## Presentation on theme: "Answers Proportions Day 1."— Presentation transcript:

1. A company that manufactures classroom chairs for high school students claims that the mean breaking strength of the chairs that they make is 300 pounds. One of the chairs collapsed beneath a 220-pound student last week. You wonder whether the manufacturer is exaggerating the breaking strength of the chairs. a. State the null and alternative hypotheses. b. Describe a Type I and a Type II error in this situation, and give the consequences of each. c. Would you recommend a significance level of 0.01, 0.05, or 0.10 for this test? Explain.

A random sample of 270 CA lawyers revealed 117 who felt that the ethical standards of most lawyers are high. Does this provide strong evidence for concluding that fewer than 50% of all CA lawyers feel this way.

A random sample of 270 CA lawyers revealed 117 who felt that the ethical standards of most lawyers are high. Does this provide strong evidence for concluding that fewer than 50% of all CA lawyers feel this way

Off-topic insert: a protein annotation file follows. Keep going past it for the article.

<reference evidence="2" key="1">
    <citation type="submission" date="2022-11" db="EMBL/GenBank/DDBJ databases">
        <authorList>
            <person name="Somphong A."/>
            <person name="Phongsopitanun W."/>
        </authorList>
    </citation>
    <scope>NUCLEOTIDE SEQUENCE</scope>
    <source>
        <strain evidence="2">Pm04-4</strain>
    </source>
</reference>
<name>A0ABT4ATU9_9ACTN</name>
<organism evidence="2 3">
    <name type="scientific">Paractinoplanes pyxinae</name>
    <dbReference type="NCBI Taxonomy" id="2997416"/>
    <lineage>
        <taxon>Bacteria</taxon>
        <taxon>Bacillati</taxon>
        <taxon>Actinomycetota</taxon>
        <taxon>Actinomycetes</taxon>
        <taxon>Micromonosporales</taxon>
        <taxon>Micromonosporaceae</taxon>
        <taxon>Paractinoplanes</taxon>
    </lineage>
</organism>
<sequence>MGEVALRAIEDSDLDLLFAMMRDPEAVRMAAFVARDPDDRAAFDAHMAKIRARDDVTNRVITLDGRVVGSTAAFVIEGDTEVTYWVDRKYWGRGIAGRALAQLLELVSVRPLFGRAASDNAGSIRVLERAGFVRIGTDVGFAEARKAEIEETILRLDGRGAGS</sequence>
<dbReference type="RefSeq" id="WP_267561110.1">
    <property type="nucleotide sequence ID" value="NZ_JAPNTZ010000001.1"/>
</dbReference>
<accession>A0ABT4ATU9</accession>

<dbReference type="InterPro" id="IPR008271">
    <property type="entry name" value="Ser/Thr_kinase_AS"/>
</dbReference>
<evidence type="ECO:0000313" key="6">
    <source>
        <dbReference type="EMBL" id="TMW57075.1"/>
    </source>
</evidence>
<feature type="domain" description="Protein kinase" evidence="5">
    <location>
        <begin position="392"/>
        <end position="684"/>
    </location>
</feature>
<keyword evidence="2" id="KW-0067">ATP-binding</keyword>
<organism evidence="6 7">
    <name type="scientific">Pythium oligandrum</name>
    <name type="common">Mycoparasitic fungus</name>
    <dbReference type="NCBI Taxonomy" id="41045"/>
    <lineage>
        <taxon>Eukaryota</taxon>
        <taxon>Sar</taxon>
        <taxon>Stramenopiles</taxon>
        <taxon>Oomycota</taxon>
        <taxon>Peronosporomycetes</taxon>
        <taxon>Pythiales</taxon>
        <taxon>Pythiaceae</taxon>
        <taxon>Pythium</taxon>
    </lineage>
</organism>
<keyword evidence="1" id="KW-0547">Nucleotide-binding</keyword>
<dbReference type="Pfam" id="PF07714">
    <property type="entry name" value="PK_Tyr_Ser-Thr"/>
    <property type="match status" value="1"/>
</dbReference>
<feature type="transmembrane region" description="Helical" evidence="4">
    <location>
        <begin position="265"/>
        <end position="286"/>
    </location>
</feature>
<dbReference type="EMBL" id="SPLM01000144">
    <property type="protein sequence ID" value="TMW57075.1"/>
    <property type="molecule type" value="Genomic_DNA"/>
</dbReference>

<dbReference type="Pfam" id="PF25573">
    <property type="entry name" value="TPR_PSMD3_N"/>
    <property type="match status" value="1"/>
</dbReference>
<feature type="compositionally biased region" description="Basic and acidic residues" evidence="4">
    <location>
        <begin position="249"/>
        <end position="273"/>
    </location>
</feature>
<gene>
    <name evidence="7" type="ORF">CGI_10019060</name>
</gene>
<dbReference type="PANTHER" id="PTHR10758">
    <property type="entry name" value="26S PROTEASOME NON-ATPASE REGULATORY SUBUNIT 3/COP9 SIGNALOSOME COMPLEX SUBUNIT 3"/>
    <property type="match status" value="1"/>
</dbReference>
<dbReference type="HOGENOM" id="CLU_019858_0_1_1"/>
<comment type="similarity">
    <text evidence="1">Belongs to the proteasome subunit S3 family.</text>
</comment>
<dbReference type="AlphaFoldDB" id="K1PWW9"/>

A telephone company representative estimates that 40% of its customers want call-waiting. To test this hypothesis, she selected a sample of 100 customers and found that 37% had call waiting. At a 1% significance, is her estimate appropriate?

A statistician read that at least 77% of the population oppose replacing \$1 bills with \$1 coins. To see if this claim is valid, the statistician selected a sample of 80 people and found that 55 were opposed to replacing the \$1 bills. Test at 1% level.

A potato-chip producer has just received a truckload of potatoes from its main supplier. If more than 8% of the potatoes in the shipment have blemishes, the truck will be sent away to get another load from the supplier. A supervisor selects a random sample of 500 potatoes from the truck. An inspection reveals that 47 of the potatoes have blemishes. Carry out a significance test at the 10% significance level. What should the producer conclude?

In 2000, a study of HCC algebra students says that 65% of them pass on their first attempt. In 2004, a survey of 450 algebra students reported that 287 passed on their first attempt. Is there sufficient evidence to suggest that the number of students that passed in 2004 is different than in 2000? Let us test at the 10% significance level.